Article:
The Fox News All Pirate Review.

This morning, a brief moment of culture shock when I read that Fox News’s Roger Friedman was fired for downloading, and reviewing, a copy of the yet-to-be-released summer blockbuster,  Wolverine. If my American readers don’t feel similar shock at this relatively minor news, I suspect that – unlike me – they haven’t spent most of the decade in a country, and an expatriate media environment, where media piracy is socially acceptable. Just how acceptable? Well, for as long as I can remember, most of the English-language expatriate magazines in China have included reviews of the pirate DVDs widely available here. For example, the April 2-15 issue of City Weekend (a publication for which I’ve freelanced in the past) includes a sidebar column named “STREET DVDS – The best discs from the streets of Shanghai” with reviews of Revolutionary Road, Defiance, and Watchmen. City Weekend is no fly-by-night outfit, either: owned by Swiss publishing conglomerate Ringier, it claims qualified circulation of 95,000.

So let this particular incident, and the astonishment which I suspect it engenders in other expatriates (not to mention, China’s vast and enthusiastic pirated film base), serve as an interesting marker for Hollywood as it assesses China’s potential for media priced as if it’s being sold in Manhattan (I’ve written about this topic, elsewhere). And, in solidarity with Roger Friedman (who, from my reading, sounds like a real piece of work), I’ve just gone downstairs to buy a copy of Wolverine, and I’ll offer my review in coming days. Take that, Rupert Murdoch!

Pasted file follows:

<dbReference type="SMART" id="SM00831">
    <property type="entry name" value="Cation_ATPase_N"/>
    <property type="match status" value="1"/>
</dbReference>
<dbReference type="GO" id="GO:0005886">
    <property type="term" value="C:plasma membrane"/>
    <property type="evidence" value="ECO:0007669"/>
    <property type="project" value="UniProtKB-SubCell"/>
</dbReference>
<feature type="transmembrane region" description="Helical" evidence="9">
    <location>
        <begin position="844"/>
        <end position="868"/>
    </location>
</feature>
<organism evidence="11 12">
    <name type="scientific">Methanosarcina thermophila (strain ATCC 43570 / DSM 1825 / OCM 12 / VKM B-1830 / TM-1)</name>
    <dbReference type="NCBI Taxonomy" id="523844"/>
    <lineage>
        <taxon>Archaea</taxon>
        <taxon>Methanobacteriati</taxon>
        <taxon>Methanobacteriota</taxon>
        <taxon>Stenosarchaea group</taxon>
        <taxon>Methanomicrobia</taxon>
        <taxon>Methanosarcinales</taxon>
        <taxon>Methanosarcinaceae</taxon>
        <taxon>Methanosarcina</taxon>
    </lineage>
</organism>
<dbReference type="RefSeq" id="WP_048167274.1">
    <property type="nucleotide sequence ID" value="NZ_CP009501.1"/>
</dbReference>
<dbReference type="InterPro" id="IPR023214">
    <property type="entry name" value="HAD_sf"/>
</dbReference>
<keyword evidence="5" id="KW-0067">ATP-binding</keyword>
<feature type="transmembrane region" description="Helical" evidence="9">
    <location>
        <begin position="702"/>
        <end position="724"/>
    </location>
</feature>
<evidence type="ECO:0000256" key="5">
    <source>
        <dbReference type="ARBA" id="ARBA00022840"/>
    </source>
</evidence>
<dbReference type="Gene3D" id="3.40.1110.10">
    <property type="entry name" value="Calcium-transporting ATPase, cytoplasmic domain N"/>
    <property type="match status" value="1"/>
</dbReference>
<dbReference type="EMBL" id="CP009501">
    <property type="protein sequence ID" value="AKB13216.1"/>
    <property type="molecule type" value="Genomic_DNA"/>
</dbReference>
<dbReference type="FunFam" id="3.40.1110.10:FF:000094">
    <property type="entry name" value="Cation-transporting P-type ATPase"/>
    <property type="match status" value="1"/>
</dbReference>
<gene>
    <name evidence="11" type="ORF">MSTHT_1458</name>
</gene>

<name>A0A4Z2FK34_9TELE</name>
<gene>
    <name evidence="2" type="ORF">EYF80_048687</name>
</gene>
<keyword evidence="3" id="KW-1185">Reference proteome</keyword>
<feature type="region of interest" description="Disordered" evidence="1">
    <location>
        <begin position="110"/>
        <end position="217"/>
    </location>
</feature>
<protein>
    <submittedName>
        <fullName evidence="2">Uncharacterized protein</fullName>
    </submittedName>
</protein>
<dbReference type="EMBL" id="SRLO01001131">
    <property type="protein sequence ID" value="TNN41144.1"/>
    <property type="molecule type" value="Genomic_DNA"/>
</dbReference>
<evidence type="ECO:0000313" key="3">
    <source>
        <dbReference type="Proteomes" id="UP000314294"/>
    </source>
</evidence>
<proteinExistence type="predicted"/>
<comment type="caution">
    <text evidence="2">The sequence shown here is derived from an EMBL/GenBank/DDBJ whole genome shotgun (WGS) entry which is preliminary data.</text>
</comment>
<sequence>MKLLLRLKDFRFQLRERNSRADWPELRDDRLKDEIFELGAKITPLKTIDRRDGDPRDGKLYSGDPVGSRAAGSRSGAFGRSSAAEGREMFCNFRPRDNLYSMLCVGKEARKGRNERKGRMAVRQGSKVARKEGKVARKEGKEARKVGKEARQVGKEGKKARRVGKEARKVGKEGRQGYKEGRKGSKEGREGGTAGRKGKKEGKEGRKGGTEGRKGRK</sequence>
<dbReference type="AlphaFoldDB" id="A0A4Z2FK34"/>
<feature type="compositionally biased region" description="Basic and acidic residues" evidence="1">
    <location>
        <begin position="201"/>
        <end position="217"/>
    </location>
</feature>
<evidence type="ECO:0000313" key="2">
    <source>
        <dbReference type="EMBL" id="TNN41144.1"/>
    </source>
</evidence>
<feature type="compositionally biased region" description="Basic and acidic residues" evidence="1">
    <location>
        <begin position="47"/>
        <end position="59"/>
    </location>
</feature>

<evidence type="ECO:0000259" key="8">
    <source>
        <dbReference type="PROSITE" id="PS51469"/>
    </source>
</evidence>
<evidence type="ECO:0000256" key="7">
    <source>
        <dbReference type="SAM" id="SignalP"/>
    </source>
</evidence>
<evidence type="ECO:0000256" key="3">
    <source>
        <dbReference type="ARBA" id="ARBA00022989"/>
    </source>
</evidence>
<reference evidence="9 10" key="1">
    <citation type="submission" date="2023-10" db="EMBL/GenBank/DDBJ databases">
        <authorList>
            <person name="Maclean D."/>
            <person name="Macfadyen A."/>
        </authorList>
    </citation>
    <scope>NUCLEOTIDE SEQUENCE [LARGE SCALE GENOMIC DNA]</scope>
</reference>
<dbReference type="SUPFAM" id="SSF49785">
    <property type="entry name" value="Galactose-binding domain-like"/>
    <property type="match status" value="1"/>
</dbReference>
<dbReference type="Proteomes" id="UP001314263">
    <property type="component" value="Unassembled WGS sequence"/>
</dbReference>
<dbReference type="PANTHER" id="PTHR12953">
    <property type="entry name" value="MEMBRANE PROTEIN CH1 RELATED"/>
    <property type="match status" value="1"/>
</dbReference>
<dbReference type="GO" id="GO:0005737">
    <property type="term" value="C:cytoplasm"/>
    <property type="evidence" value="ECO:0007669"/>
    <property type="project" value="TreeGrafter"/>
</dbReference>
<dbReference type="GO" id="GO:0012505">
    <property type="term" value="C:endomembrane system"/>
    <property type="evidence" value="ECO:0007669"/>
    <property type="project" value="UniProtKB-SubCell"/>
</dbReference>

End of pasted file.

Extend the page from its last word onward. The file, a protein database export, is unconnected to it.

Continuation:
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And if that wasn’t clear enough: for the record, I find nothing wrong with reviewing pirated DVDs.

[UPDATE 04/08 – Hugh Jackman says that he’s “heartbroken” by the piracy of the film. That may be the case. I don’t know. But I bet he’s not heartbroken by all of the publicity being generated by the piracy story. If not for Roger Friedman, who, other than (the very large community of) Wolverine aficionados, would be talking about the film at this point?]

10 comments

  1. Adam is always welcome at Ringier events! For a long time we only reviewed officially released DVDs. Problem with that was there is very few legally available DVDs in China and all our competitors were reviewing anything. Ironically our own content is pirated by a range of publications and companies. In China it is very difficult to build a business based around IPR.

  2. Hi Tim – Really pleased you stopped by, and hope that you didn’t take this post as a shot across the bow, or anything like that. As I said, I see nothing wrong with reviewing pirated DVDs, and I merely used Ringier as a convenient example of how commomplace it is here.

  3. Who is Roger Cohen? Roger Friedman??

    I can understand a casual attitude toward piracy, esp if you live in China, but shouldn’t a professional author (esp. one who gripes about big media failing to attribute blog sources) find *something* wrong with reviewing pirated DVDs? I’m not suggesting you shouldn’t do it at all, but perhaps the hard working people who created that content should deserve some sort of acknowledgment.